Disce puer latinae! – Learn Latin, lad!

These were the words heard by the Kraków students who had difficulties in learning the language of Ovid and Cicero. In this case the lack of language flair was not an extenuating circumstance. The ability to speak Latin was the basis for functioning at the church and secular offices almost till the 19th century. One had to be familiar with Latin – end of discussion. When one reads city documents of the 17th or 18th century, one notices with astonishment that they comprise a strange mixture of Polish and Latin words. No wonder that modern Polish abounds in words of Latin origin, such as the commonly used words like honour, patriotism, machine or table.

There are even more specialist or scientific words of this kind like nationalism, conjunction, variation, passion, paramour, etc. Latin is also the origin of the name of the old tradition that today is observed only in villages near Kraków. The name Pucheroki comes from the word puer meaning a boy. In this case, this refers to boys who study at the Kraków Academy. The everyday life of students in Kraków was not easy. They were subject to strict discipline, the living conditions in dormitories were very restrictive or even spartan, and their studies lasted from dawn till dusk. For the people of the Middle Ages, accustomed to inconveniences, cold and hunger, these difficulties did not constitute some great obstacles. But many of them had troubles due to the high tuition fees. If the family was not excessively rich or they could not find a benefactor who agreed to finance the son’s studies (unfortunately, the path to education was then closed to daughters), studies at the Academy were very difficult and frequently required many sacrifices. No wonder that poor students dealt with the hardships by begging their bread. The sight of students walking from door to door with a tin cup or a clay bowl did not surprise anybody. The merciful housekeepers with soft, motherly arts often helped the boys with a bowl of pottage, a spoon of cooked peas or a piece of oilcake. By principle, begging was prohibited but for students begging for their bread became a kind of legal privilege. This was the basis for the birth of a tradition first mentioned in the sources in the 16th century. Around Easter, when the burghers’ tables obviously weighed down with good food, the students became more active. They gathered in groups, dressed up in strange outfits and walked to churches where they waited for donations reciting previously prepared poems and offering Easter greetings. In time the tradition became associated with only one day of Yew Sunday, that is the Palm Sunday. In the 17th century Wacław Potocki wrote a couplet devoted to this custom:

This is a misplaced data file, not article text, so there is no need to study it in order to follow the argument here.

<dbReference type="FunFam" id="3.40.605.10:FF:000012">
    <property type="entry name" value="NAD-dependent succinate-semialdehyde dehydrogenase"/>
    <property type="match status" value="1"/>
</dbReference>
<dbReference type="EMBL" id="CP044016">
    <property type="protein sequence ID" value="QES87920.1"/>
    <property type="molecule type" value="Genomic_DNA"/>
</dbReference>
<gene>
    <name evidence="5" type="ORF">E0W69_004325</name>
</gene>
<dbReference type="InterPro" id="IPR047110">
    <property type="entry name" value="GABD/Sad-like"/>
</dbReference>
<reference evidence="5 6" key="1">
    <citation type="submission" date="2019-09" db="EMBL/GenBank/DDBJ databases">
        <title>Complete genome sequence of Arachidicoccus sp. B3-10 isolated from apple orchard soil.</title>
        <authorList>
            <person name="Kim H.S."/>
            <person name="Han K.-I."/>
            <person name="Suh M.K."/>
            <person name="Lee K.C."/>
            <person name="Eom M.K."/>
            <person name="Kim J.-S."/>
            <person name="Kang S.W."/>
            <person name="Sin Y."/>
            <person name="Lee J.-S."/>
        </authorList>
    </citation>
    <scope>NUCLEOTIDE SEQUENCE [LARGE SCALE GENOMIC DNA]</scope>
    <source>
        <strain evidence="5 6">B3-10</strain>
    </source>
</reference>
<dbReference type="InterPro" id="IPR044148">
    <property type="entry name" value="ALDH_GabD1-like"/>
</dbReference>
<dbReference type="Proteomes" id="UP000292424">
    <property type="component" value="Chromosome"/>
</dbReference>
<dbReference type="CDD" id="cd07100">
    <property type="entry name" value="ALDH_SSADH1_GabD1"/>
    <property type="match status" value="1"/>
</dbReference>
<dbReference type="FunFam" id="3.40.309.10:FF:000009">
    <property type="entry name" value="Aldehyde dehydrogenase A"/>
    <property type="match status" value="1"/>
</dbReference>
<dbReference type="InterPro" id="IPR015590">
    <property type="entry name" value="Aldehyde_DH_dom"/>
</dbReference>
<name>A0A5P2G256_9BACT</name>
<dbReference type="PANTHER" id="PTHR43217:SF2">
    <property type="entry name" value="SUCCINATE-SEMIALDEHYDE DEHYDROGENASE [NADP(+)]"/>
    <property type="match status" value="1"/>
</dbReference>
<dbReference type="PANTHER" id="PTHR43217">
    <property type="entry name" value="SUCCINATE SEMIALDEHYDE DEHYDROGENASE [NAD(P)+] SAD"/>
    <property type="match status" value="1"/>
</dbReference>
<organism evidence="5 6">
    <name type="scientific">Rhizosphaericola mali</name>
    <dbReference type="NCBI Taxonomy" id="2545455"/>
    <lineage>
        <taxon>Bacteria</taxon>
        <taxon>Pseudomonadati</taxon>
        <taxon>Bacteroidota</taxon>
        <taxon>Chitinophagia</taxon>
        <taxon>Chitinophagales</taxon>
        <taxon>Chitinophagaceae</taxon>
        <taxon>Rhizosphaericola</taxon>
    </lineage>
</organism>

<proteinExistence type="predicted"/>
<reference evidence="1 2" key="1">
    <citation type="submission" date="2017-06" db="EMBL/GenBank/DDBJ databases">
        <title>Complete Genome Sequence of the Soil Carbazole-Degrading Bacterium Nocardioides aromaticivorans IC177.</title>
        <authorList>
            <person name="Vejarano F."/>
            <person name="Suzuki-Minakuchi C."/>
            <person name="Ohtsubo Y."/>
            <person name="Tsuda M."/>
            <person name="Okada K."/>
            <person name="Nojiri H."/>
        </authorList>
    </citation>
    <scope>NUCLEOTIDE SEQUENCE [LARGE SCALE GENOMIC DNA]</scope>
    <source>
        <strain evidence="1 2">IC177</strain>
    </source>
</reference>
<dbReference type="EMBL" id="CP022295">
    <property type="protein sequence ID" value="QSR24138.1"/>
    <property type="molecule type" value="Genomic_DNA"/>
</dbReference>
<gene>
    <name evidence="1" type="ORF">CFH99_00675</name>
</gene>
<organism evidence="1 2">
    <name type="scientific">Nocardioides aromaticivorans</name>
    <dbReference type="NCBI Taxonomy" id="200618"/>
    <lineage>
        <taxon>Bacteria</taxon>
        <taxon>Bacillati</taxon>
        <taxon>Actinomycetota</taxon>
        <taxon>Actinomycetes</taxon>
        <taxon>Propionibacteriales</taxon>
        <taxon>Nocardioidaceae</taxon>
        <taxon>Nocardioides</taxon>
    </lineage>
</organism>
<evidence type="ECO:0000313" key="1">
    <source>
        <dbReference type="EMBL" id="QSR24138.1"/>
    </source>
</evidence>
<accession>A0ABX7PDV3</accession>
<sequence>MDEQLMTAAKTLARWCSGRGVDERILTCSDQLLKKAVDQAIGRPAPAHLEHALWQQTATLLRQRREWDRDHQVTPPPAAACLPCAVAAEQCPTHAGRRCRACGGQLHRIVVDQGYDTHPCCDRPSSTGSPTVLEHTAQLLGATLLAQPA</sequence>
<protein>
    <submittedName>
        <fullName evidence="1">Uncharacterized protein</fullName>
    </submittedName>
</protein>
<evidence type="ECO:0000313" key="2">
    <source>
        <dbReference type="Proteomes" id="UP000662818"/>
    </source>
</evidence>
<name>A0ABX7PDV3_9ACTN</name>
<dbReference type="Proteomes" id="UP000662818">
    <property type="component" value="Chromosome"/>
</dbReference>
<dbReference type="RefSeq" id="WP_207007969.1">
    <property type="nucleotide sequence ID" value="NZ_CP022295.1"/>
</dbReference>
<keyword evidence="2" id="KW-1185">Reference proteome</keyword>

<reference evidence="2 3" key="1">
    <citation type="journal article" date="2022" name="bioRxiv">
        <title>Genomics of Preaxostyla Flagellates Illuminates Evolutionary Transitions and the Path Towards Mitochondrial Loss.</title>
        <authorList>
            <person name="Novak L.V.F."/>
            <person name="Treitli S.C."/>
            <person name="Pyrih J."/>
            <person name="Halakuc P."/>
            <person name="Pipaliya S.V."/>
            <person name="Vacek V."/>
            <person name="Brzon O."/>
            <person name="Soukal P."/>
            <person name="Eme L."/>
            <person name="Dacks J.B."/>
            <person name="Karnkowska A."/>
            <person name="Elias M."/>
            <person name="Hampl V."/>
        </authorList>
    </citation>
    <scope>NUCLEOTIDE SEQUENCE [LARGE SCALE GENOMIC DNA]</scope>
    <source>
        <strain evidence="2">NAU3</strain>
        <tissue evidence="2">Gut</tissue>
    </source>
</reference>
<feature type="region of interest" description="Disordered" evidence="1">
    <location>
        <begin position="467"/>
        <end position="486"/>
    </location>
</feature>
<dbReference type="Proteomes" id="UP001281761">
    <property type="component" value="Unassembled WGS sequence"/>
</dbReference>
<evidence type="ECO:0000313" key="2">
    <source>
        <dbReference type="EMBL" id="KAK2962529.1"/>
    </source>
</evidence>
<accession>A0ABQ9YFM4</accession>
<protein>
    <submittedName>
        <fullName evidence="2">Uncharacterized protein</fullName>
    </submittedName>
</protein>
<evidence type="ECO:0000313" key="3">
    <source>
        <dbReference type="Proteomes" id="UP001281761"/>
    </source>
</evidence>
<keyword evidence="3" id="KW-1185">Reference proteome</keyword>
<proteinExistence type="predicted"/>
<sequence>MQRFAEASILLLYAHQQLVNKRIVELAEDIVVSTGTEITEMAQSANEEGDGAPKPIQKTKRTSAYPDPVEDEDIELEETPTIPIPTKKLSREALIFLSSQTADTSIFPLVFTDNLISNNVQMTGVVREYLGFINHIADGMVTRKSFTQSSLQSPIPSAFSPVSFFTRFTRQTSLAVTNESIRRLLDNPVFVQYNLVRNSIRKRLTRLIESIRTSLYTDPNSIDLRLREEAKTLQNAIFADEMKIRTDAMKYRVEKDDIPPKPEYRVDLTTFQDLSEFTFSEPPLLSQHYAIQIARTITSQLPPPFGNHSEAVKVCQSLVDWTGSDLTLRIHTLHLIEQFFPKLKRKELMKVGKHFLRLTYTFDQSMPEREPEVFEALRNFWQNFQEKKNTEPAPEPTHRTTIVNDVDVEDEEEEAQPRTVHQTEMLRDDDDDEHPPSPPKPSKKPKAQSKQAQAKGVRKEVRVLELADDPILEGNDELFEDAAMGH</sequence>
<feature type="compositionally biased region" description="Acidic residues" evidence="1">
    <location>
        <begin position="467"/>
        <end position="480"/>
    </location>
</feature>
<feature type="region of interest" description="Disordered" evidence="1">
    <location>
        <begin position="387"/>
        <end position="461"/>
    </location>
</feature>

Żaków z oratyką na pueri modą (...)
bakałarze wiodą

The word oratyka (orations) is obviously the allusion to the recited poems, and the presence of bakałarze (bachelors) indicates that the university staff held some kind of patronage over the venture. In 1591 a book was written including the practical anthology of scamp poems declaimed on this occasion. The Pucheroki’s destination was not limited to Kraków churches. They also visited villages near Kraków (Zielonki, Bibice, Bodzów, Pychowice, Kostrze, Modlnica, Trojanowice). They were a kind of attraction for their inhabitants benefitting from the fact that they applied for the generosity of those whom they did not ask for support on the day-by-day basis. In the 18th century this custom gained to scatter-brain character. It was particularly critically referred to by priests offended by the coarse, sometimes even vulgar and obscene, repertoire of students. In 1780 a regulation was issued that prohibited puchery. One can only assume that young vigorous boys who left the dark dormitories and lecture halls for the green pastures opened the floodgates of joy, making various pranks and joking around with peasant girls. As far as the poems are concerned, let me quote one of them:

A jo pucherocek wylozem na pniocek
Z pniocka do dołecka zabiłem robocka
A z tego robocka mlyko i owiecka
Owiecki zbłądziły mnie tu zaprosiły

In this way Pucheroki moved outside of Kraków. In the 19th century this custom flourished at the villages in Kraków, but the role of students was assumed by the village boys. At that time the ‘obligatory’ outfit of pucheroki developed consisting of a high rolled-up hat made of straw and then more frequently of cardboard, often adorned with ribbons or tissue paper strips, and sheepskin jackets tied with straw plaits. The face had to be covered with soot, particularly where the beard and moustache were to grow in a few years. Another vital attribute was a basket, similar to those used for blessed Easter food only bigger, and a cane decorated with tissue paper. Today such outfit can be seen in the Ethnographic Museum in Kraków. One can also admire it on a live person on Palm Sunday, but only in a few villages. Practically only in Zielonki and Bibice the custom is observed with full attention to detail. Pucheroki start with orations early in the morning, travelling from one village to another and collecting donations in kind, mainly eggs that are often given in the form of Easter eggs. This dying custom is supported by the communal culture centres that organise competitions for the most beautiful outfit of pucheroki. Maybe in the future the patronage over this tradition should be assumed by the Jagiellonian University? However one may look at it, it is a university tradition.

text: Michał Niezabitowski

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